Politico

‘It's insane’: Millions of kids could lose access to free meals if this program expires


The Trump administration is resisting calls to make it easy for tens of millions of students to get free meals at school this year, even as childhood hunger rates have risen to the highest levels in decades.

During the spring and summer, as the coronavirus health crisis exploded, the government allowed most families to pick up free meals from whichever school was closest or most convenient without proving they were low-income. But that effort is on the verge of expiring as states prepare for children to return to school, and as school systems are pushing the federal government to continue the free meals program through the fall.

So far, President Donald Trump’s Agriculture Department isn’t on board with an extension. School leaders are now asking Congress to force the government’s hand as lawmakers buckle down to work on the next coronavirus aid package.

“It’s impossible. It’s insane,” said Katie Wilson, executive director of the Urban School Food Alliance, which represents the largest school districts in the country, including those in New York, Chicago and Dallas. “Our districts have been screaming about it. They’re panicked.”

Schools already face enormous logistical challenges as they decide whether to have students learn online, in classrooms or in some combination of both this fall. Expanding free meal access would also cut down the pile of paperwork needed to enroll the millions of children expected to become newly eligible for government-subsidized or free meal programs.

If USDA doesn’t extend the flexibility through the fall, families may be able to get food for their children only from the school where they are enrolled, after being deemed eligible for help — a change that would create logistical barriers for many families, particularly those without cars or with parents working multiple jobs.

Agriculture Secretary Sonny Perdue said his department is “maximizing our services and flexibilities to ensure children and others who need food can get it during this Coronavirus epidemic,” in a statement to POLITICO.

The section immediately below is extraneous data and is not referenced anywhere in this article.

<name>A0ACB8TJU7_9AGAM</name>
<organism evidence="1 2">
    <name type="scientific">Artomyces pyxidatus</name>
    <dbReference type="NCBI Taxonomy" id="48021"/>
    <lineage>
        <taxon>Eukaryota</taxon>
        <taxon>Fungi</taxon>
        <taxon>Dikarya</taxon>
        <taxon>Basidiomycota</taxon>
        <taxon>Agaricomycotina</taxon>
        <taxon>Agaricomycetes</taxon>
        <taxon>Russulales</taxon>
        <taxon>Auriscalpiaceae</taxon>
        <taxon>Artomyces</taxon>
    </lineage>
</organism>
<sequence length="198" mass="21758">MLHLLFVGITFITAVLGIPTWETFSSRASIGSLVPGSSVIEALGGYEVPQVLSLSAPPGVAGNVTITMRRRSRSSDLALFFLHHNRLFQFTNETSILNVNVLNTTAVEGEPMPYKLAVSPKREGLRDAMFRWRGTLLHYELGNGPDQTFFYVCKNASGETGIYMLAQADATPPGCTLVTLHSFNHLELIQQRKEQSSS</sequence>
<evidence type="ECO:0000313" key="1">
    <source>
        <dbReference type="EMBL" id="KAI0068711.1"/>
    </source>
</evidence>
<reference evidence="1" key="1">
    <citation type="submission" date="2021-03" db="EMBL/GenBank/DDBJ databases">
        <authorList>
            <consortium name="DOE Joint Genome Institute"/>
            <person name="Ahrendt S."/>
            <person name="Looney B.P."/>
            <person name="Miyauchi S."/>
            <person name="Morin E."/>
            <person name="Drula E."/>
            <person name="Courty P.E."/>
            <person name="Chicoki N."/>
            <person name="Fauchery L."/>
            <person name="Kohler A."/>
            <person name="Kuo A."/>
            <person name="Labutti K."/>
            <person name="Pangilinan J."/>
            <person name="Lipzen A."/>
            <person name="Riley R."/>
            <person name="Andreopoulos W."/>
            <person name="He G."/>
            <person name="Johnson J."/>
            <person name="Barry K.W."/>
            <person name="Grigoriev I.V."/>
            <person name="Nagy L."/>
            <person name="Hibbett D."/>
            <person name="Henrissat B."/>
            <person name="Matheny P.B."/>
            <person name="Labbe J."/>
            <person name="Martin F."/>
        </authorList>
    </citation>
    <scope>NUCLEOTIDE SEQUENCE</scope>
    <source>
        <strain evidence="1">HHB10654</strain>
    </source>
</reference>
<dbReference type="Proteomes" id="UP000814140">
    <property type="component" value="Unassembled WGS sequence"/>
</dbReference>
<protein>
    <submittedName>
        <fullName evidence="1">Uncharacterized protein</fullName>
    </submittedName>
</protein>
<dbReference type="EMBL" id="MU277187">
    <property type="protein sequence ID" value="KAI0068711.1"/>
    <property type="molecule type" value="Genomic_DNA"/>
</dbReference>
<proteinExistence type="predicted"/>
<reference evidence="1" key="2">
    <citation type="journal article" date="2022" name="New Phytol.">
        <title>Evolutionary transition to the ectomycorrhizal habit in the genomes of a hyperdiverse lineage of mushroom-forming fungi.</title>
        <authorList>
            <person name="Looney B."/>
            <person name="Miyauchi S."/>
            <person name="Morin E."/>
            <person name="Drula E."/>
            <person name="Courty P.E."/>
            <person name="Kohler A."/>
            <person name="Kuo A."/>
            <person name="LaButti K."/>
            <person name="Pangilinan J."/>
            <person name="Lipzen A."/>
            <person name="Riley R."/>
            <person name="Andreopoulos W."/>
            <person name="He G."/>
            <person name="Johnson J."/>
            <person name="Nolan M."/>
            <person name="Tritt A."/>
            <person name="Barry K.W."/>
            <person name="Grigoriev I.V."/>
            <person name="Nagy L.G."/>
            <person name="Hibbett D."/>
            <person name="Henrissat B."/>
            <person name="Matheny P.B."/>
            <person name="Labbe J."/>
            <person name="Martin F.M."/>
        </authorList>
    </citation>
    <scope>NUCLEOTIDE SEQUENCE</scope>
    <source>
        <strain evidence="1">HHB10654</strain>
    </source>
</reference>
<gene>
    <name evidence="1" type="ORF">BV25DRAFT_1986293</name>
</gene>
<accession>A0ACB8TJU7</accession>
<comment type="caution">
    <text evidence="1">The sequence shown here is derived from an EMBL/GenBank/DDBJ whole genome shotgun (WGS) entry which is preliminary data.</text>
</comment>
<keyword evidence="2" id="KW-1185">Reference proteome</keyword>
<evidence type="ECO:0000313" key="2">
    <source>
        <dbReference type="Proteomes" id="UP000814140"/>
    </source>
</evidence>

A spokesperson for USDA said the department is working with lawmakers as they develop the next coronavirus relief package. “This is [uncharted] territory, but we remain committed to ensuring all children have food to eat throughout this pandemic,” the spokesperson said.

The department did not directly answer questions from POLITICO about whether it supports additional authority or funding for universal free meals in the aid package.

The impasse highlights a sharp contrast between complex federal programs intended to fill empty stomachs in the nation’s classrooms, and a need to work around strict regulations built into a system that isn’t designed to operate in schools upended by a pandemic.

Wilson noted that Los Angeles schools are starting online instruction in a matter of weeks and need answers from USDA as soon as possible so they can plan.

“We need to do something different. Get rid of the bureaucracy,” Wilson said. “For goodness sakes! We’ve never seen anything like this before.”

Federal school nutrition programs often have been a political target, with disparate interests disagreeing about everything from fruit and vegetable servings to how much salt can be in pizza. But free meals have found broad backing, at least during the pandemic.

“This is still an emergency and we need to treat it that way,” said Diane Pratt-Heavner, a spokesperson for the School Nutrition Association, a group representing more than 50,000 local leaders who run school meal programs across the country.

The group earlier this month asked USDA to allow schools to essentially keep the regulatory latitude they’ve been given. The department has not responded, nor given any assurance that schools can expect the same level of flexibility through the school year, so nutrition groups are now pressing lawmakers to include language and funding for free meals in the coronavirus aid package expected later this month. Legislation is in the works.

The School Nutrition Association has activated its vast network of local school officials to send nearly 20,000 emails to lawmakers asking them to pressure USDA to approve the remaining waivers for the rest of the school year. A spending bill on the House side includes language urging USDA to act. There’s also a letter circulating in the Senate pressing the issue.